Amidst this mess is Bobby, who might have one of the most thankless jobs I’ve ever seen. He works tirelessly, fixing broken equipment, painting, repairing, moving heavy stuff and the second something goes wrong, the tenants he’s given thousands of passes to on their mistakes rip his head off and raise hell over the slightest problems.
I’m inclined to think that Bobby is every adult in your life who a) wasn’t your parent but b) had a job that required him to help you and c) yelled at you for something bad you did or some rule you broke and you think he’s just an asshole because all you saw was the stern facade. You didn’t see how he returns to his office and looks so pained because he knows you’re suffering and yet there’s little he is able to do to help you.
Despite a rule that prevents tenants from staying too long and becoming permanent residents, Bobby helps Halley circumvent this rule by moving her every so often to a different room within the motel. Moonee raises hell and drives other guests nuts, constantly breaks things and makes more work for Bobby. Meanwhile, Halley’s extracurricular activities bring all kinds of heat for the motel.
In short, Bobby could throw this problem customer out on the street any time and improve his life 100 percent and yet, he refuses to do so, putting his own job on the line because his gut tells him that something bad will happen if he doesn’t bend the rules and let Halley and Moonee stay.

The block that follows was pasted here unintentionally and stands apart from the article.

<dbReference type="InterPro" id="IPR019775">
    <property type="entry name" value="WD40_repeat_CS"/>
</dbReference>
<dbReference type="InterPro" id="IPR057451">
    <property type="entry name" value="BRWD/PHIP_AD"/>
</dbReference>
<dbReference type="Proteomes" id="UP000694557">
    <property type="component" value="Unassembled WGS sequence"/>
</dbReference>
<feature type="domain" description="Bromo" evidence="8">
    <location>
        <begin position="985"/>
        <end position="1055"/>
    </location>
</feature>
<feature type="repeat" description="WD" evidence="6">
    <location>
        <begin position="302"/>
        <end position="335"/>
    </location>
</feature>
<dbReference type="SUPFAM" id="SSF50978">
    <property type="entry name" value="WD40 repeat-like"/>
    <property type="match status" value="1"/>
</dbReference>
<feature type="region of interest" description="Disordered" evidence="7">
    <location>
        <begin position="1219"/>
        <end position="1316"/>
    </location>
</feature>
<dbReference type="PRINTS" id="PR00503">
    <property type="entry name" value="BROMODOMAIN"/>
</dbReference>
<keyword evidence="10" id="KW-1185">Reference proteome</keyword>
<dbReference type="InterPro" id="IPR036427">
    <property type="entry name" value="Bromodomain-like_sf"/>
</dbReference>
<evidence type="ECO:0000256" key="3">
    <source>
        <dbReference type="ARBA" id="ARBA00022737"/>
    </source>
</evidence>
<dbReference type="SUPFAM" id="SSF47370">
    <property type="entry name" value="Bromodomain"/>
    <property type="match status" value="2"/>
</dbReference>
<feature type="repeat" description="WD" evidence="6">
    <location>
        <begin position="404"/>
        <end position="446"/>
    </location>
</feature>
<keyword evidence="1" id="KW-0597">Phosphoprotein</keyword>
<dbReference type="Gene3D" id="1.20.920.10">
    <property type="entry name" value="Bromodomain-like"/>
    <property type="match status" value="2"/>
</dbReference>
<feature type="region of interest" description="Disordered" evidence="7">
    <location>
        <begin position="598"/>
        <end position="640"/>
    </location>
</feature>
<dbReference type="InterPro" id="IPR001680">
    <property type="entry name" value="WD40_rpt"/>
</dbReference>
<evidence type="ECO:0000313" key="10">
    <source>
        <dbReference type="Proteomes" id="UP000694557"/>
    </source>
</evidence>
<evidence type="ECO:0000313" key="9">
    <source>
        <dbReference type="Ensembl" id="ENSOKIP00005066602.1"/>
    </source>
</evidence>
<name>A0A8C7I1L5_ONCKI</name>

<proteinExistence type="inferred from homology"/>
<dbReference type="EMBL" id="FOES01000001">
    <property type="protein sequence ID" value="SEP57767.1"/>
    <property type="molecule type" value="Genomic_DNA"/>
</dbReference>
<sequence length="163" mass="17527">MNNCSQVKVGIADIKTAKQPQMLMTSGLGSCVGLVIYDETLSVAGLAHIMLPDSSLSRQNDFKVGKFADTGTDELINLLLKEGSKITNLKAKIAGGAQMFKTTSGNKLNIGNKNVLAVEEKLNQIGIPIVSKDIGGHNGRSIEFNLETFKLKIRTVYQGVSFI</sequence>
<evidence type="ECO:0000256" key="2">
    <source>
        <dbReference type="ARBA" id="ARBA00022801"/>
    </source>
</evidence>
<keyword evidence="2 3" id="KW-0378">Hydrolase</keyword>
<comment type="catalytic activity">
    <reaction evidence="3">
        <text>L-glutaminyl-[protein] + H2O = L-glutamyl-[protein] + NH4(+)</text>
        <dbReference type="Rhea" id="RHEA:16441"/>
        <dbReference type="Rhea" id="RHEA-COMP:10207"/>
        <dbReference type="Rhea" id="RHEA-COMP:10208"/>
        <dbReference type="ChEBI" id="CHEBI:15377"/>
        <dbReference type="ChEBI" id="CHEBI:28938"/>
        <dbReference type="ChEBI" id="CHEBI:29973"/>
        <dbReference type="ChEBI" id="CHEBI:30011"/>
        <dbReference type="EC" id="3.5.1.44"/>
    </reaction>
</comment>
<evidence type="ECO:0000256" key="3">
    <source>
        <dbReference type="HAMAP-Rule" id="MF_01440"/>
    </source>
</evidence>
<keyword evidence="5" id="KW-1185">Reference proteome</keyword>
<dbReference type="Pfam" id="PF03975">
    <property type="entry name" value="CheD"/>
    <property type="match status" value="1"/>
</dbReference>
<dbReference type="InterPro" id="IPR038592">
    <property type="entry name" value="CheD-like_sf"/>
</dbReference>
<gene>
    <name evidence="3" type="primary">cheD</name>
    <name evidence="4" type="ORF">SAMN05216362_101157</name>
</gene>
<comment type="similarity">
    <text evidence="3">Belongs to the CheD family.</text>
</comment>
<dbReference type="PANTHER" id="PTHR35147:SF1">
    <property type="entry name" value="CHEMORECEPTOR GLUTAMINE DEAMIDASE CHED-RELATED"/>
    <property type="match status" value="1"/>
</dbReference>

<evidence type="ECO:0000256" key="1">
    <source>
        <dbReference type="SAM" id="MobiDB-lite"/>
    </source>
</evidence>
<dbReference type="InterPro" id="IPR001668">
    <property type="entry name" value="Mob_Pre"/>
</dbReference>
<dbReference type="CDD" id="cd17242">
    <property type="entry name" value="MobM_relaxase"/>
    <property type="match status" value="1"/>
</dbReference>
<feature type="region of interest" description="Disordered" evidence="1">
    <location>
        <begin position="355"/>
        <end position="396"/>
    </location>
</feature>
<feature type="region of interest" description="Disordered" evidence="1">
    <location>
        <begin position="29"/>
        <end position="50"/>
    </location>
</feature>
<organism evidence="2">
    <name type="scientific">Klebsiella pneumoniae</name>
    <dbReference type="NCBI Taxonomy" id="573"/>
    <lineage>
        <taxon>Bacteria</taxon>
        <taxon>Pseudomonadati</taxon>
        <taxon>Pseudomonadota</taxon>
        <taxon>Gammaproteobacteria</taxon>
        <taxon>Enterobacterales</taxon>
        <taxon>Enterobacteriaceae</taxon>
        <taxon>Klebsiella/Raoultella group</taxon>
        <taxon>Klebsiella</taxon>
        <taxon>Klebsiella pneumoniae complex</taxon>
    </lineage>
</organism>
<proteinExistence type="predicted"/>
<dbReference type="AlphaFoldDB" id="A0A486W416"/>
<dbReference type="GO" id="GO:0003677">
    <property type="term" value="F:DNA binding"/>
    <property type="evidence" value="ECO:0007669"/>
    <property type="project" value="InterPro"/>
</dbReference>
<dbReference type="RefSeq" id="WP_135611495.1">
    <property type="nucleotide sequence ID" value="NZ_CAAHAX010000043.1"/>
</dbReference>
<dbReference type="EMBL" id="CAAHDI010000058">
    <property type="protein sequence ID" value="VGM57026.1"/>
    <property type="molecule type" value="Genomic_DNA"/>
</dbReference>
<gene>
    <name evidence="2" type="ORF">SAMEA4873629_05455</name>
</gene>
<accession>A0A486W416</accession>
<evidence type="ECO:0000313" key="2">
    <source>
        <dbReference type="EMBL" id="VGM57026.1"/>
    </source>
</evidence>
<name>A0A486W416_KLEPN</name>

If this a spoiler, then so be it, but literally, at no time, does Halley ever show any kind of acknowledgment that she understands Bobby is doing her a favor. Halley makes all sorts of demands for Bobby to overlook the rules, let it go that she’s late with her rent, forget that she’s doing all sorts of bad things or that her unsupervised kid is driving everyone nuts. Yet, when Bobby asks Halley for just a little bit of help in complying with the rules, she freaks out, leading to a used maxi pad being slapped on his office window in one gross out scene.
SIDENOTE – I’ve seen tampons and pads being thrown at helpless victims in too many films now. Is this something women dream about doing all day long now? Whenever someone pisses them off, they just want to whip out their bloody cooch covers and whip ’em at some poor, unsuspecting schmuck?
Mixed feelings. It’s more of a learning experience/acted out documentary than a fun movie. There are some emotional parts though. Poverty is hard and nearly impossible to break out of. Good parenting and/or harping on kids to do the right thing can increase the chances of breaking out of it.
Perhaps there’s some irony that all these kids are suffering and are poor when just down the road there’s a theme park where wealthier parents dump tons of cash on toys, candy, rides and fun for their little brats.
But ultimately, the most I got out of it is that there are probably a million Bobbies out there – low level business employees who see people suffering hardships all day, who may come across as hardasses laying down rules but also are never thanked when they bend the rules and put their jobs and livelihood on the line to help those in need.
STATUS: Shelf-worthy. Not sure the film itself is Oscar worthy though Dafoe’s performance is and he is overdue for some recognition.